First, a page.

The panels were full of gimmicks.  Sony had a shtick for every new game, from simulated waterfall to snow, to hanging zombies.  Why?  Why did you do this?  Is this what I signed up for?  Or, did I, wait for it, TURN ON THE DAMN TV TO WATCH YOU TALK ABOUT VIDEO GAMES?!

Other panels kept cutting to actual gamers (which was said a lot—as opposed to fake ones?) playing the game being shown on screen.  Perhaps the biggest gimmick of all was Microsoft revealing the new Porsche.  It was clearly a contract stipulation Porsche required in order to use it in the new Forza, but still.  The spectacle abounded, and while fun, it was strange.  It added to the feeling of a show, of an event, as opposed to a conference.  I’m still undecided on whether or not this is good or bad.  Leaning towards bad, because it’s freaking dumb to show me other stupid crap when I’m only really going to get excited for the game.  But it’s all about the tease, and we’ll get to that in another article.

You Tubers, Twitchers, and content creators were all over the place.  There were mixed feelings about this, and honestly, it felt more than a little weird at times.  I personally enjoyed seeing the Twitch footage at first, because it was cute; I like seeing Twitch integrated into more mainstream things like this.  But after it showed up for so many games, it started to feel a little forced.  I disagree heartily with the tweets that these Twitch streamers are “selling out”; people have to make a living, god damn it, and if they get sponsored for their content, let them make that choice (as long as it’s honest content, not smiles and giggles just because).  That said, it got old fast, as did the announcers that were You Tubers or Twitch streamers.  They were usually uncomfortable, and awkward, likely because this is a huge, live audience.  I get that, but sometimes I’d rather hear from the developer, not hear more commentary from someone who’s just speculating on a game they haven’t played that.  I got enough of that from IGN.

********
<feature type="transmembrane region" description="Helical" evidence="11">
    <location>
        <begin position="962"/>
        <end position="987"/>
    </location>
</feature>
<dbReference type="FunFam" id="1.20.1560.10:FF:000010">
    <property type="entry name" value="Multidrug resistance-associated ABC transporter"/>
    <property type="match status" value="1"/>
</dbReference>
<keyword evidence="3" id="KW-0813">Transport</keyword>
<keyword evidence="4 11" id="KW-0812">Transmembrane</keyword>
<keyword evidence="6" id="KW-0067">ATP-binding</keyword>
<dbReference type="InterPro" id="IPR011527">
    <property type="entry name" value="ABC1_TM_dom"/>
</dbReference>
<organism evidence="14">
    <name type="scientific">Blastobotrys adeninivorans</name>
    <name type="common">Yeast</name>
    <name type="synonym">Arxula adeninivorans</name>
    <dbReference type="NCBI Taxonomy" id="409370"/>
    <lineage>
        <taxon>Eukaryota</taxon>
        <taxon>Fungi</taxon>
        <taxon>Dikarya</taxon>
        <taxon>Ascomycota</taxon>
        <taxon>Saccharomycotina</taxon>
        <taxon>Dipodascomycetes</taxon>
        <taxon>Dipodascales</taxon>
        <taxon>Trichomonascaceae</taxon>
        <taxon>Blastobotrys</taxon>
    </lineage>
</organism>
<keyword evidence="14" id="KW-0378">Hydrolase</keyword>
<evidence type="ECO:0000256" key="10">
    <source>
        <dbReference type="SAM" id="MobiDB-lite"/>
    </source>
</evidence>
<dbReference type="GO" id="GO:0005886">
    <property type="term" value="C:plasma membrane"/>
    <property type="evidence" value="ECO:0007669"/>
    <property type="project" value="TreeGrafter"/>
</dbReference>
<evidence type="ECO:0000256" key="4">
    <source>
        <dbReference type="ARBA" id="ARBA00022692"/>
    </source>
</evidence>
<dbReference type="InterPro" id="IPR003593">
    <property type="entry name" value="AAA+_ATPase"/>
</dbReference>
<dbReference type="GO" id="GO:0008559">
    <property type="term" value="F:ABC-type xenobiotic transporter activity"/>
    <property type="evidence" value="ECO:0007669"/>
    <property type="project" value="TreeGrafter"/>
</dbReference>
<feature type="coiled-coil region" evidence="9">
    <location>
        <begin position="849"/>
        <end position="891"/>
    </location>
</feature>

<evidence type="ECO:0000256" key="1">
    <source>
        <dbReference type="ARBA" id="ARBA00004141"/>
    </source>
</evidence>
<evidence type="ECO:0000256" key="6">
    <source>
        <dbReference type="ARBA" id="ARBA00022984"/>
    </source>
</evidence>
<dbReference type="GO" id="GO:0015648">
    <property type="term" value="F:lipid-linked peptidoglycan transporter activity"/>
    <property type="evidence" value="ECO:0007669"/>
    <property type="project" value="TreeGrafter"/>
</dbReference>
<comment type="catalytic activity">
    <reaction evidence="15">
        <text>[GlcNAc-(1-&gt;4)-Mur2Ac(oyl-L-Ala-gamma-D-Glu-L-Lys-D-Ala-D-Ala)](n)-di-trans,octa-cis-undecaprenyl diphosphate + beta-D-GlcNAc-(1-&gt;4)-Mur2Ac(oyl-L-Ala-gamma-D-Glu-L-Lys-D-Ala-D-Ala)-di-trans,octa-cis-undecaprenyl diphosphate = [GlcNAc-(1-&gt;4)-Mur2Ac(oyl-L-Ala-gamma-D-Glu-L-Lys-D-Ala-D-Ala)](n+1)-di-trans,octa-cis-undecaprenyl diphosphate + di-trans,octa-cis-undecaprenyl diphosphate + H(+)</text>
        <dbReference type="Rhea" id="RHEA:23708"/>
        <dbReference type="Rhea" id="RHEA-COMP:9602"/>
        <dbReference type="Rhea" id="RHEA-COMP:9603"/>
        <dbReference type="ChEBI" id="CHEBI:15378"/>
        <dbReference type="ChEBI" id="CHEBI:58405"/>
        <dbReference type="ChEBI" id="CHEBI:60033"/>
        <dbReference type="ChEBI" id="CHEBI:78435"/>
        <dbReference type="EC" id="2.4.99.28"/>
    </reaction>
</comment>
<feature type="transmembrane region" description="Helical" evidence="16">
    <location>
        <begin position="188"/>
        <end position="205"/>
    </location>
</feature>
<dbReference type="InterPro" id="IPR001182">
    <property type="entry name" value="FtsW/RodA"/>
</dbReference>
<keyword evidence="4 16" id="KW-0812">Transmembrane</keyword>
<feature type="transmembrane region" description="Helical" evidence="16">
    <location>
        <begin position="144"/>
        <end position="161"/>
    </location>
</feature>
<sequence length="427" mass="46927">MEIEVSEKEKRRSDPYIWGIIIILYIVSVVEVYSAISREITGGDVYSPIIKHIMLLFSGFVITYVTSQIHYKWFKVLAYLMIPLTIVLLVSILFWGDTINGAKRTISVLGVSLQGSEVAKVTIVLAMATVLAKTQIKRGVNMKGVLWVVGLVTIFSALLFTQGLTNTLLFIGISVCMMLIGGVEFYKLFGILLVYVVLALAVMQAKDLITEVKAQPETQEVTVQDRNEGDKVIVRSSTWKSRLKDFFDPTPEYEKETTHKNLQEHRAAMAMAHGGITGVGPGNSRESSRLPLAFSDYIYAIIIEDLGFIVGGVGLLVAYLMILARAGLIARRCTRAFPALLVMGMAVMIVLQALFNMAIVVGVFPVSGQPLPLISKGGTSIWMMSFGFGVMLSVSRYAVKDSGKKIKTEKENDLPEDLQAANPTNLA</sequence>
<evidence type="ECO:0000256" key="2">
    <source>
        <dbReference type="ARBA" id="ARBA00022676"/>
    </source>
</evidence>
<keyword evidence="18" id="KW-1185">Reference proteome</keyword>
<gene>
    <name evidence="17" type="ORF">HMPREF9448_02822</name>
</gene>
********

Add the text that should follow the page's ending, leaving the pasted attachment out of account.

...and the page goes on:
What’s next?

Next is the breakdown of each conference, going into the games they showed and the mood they generated.  It’s a good way to gauge the receptions to the news we got, and it’s interesting to see because the following cons we look at aren’t build on this kind of press conference model.  They’re more convention style, with smaller panels, waiting in lines, and more face time.  E3 is simultaneously the anomaly and the biggest one of the bunch, which is why it’s getting a fair amount of time dedicated to it upfront.

Here’s when the next events are:

  • PAX Dev: August 29 to 30th
  • PAX West: September 1 to 4th
  • Seattle Indie Expo: September 3rd

I’ve got tickets for all of these events, so unlike E3, those bad boys will be hands on.  It’s going to make a difference, and is something worth noting.  It’s also my first time at Dev and SIX, which is deeply exciting. 

We have lots of big questions to answer that I mentioned up above, and we’ll get to them all in good time.  This may have been the shitstorm all over E3’s glowing parade, but believe me, there are a couple of crusty gems in there to look forward to.  They’re just overshadowed by idiotic decisions, bad ideas, and overall nothingness. 

About The Author

I'm a big ol' nerd, and I want to effuse that nerdiness for the rest of my life. I spend as much time as I can drawing and playing video games, and I've taken that to the career level now since I'm back in school to be a game designer. I'm the mom to three puppies and a fat kitty, and the wife to a fellow nerd.